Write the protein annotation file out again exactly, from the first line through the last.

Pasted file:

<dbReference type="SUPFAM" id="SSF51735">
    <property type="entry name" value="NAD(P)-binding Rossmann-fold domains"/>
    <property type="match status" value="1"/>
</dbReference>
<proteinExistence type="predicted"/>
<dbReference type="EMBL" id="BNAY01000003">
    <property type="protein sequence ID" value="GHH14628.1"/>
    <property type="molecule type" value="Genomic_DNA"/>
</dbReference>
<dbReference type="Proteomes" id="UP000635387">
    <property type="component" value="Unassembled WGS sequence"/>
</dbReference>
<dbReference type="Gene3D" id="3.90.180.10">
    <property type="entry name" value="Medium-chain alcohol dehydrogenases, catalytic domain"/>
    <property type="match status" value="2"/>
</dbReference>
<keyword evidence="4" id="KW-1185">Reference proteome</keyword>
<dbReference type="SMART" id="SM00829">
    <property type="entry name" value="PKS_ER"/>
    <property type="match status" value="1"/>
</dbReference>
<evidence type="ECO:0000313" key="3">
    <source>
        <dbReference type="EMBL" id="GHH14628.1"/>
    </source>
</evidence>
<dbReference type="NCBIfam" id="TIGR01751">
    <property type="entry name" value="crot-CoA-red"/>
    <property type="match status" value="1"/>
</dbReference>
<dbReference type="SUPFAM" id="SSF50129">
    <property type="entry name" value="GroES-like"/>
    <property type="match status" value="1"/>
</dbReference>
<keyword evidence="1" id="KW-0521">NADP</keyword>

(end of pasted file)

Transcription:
<dbReference type="SUPFAM" id="SSF51735">
    <property type="entry name" value="NAD(P)-binding Rossmann-fold domains"/>
    <property type="match status" value="1"/>
</dbReference>
<proteinExistence type="predicted"/>
<dbReference type="EMBL" id="BNAY01000003">
    <property type="protein sequence ID" value="GHH14628.1"/>
    <property type="molecule type" value="Genomic_DNA"/>
</dbReference>
<dbReference type="Proteomes" id="UP000635387">
    <property type="component" value="Unassembled WGS sequence"/>
</dbReference>
<dbReference type="Gene3D" id="3.90.180.10">
    <property type="entry name" value="Medium-chain alcohol dehydrogenases, catalytic domain"/>
    <property type="match status" value="2"/>
</dbReference>
<keyword evidence="4" id="KW-1185">Reference proteome</keyword>
<dbReference type="SMART" id="SM00829">
    <property type="entry name" value="PKS_ER"/>
    <property type="match status" value="1"/>
</dbReference>
<evidence type="ECO:0000313" key="3">
    <source>
        <dbReference type="EMBL" id="GHH14628.1"/>
    </source>
</evidence>
<dbReference type="NCBIfam" id="TIGR01751">
    <property type="entry name" value="crot-CoA-red"/>
    <property type="match status" value="1"/>
</dbReference>
<dbReference type="SUPFAM" id="SSF50129">
    <property type="entry name" value="GroES-like"/>
    <property type="match status" value="1"/>
</dbReference>
<keyword evidence="1" id="KW-0521">NADP</keyword>